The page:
Positional isomer of CYCLOPHOSPHAMIDE which is active as an alkylating agent and an immunosuppressive agent.
Works containing information articles on subjects in every field of knowledge, usually arranged in alphabetical order, or a similar work limited to a special field or subject. (From The ALA Glossary of Library and Information Science, 1983)
A disease marked by repeated episodes of increased bone resorption followed by excessive attempts at repair, resulting in weakened, deformed bones of increased mass. The resultant architecture of the bone assumes a mosaic pattern in which the fibers take on a haphazard pattern instead of the normal parallel symmetry.
A specialized CONNECTIVE TISSUE that is the main constituent of the SKELETON. The principle cellular component of bone is comprised of OSTEOBLASTS; OSTEOCYTES; and OSTEOCLASTS, while FIBRILLAR COLLAGENS and hydroxyapatite crystals form the BONE MATRIX.
A connective tissue neoplasm formed by proliferation of mesodermal cells; it is usually highly malignant.
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A strong ligament of the knee that originates from the posteromedial portion of the lateral condyle of the femur, passes anteriorly and inferiorly between the condyles, and attaches to the depression in front of the intercondylar eminence of the tibia.
The surgical cutting of a bone. (Dorland, 28th ed)
A synovial hinge connection formed between the bones of the FEMUR; TIBIA; and PATELLA.
Electropositive chemical elements characterized by ductility, malleability, luster, and conductance of heat and electricity. They can replace the hydrogen of an acid and form bases with hydroxyl radicals. (Grant & Hackh's Chemical Dictionary, 5th ed)
Injuries to the knee or the knee joint.
A strong ligament of the knee that originates from the anterolateral surface of the medial condyle of the femur, passes posteriorly and inferiorly between the condyles, and attaches to the posterior intercondylar area of the tibia.
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A publication issued at stated, more or less regular, intervals.
"The business or profession of the commercial production and issuance of literature" (Webster's 3d). It includes the publisher, publication processes, editing and editors. Production may be by conventional printing methods or by electronic publishing.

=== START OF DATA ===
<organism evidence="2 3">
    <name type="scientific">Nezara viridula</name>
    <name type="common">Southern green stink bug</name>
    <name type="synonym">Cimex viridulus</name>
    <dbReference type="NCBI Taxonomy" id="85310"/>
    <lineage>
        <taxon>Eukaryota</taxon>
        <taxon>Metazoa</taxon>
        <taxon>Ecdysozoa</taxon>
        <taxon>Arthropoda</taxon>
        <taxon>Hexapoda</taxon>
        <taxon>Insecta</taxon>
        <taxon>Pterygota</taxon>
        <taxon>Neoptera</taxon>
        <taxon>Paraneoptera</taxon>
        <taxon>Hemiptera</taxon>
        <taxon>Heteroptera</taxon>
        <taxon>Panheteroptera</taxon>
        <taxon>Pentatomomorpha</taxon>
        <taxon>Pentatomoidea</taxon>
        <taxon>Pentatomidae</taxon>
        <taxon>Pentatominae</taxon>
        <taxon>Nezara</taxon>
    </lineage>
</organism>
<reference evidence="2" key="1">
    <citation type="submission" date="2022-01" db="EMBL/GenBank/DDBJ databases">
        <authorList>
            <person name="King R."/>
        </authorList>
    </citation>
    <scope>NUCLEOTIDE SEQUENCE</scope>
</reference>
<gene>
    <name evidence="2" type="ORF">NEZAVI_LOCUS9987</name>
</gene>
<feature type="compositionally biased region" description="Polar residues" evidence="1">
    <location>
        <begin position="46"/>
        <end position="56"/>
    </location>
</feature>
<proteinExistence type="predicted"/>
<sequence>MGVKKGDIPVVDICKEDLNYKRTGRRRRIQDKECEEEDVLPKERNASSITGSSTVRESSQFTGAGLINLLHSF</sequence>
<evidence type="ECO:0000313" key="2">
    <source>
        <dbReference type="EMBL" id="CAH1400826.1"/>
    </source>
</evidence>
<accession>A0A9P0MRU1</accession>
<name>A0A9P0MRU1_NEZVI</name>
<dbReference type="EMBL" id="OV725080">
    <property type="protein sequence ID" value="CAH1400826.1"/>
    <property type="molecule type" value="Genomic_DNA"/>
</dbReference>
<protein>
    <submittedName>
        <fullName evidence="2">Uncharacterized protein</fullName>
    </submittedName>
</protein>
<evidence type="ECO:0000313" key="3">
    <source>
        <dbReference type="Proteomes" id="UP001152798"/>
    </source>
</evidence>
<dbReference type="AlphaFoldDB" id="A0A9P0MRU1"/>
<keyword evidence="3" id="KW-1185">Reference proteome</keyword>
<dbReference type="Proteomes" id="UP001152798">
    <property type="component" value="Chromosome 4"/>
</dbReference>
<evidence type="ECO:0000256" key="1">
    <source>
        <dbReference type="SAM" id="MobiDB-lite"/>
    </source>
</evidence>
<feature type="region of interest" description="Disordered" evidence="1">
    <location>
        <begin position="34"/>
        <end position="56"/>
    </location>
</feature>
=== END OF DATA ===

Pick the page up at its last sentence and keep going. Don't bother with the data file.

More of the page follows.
Bony structure of the mouth that holds the teeth. It consists of the MANDIBLE and the MAXILLA.
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Radium. A radioactive element of the alkaline earth series of metals. It has the atomic symbol Ra, atomic number 88, and atomic weight 226. Radium is the product of the disintegration of uranium and is present in pitchblende and all ores containing uranium. It is used clinically as a source of beta and gamma-rays in radiotherapy, particularly BRACHYTHERAPY.
Samarium. An element of the rare earth family of metals. It has the atomic symbol Sm, atomic number 62, and atomic weight 150.36. The oxide is used in the control rods of some nuclear reactors.
A group of twelve VERTEBRAE connected to the ribs that support the upper trunk region.
A voluntary organization concerned with the prevention and treatment of cancer through education and research.
New abnormal growth of tissue. Malignant neoplasms show a greater degree of anaplasia and have the properties of invasion and metastasis, compared to benign neoplasms.
Non-profit organizations concerned with various aspects of health, e.g., education, promotion, treatment, services, etc.
Neoplasms of whatever cell type or origin, occurring in the extraskeletal connective tissue framework of the body including the organs of locomotion and their various component structures, such as nerves, blood vessels, lymphatics, etc.
Hospitals organized and controlled by a group of physicians who practice together and provide each other with mutual support.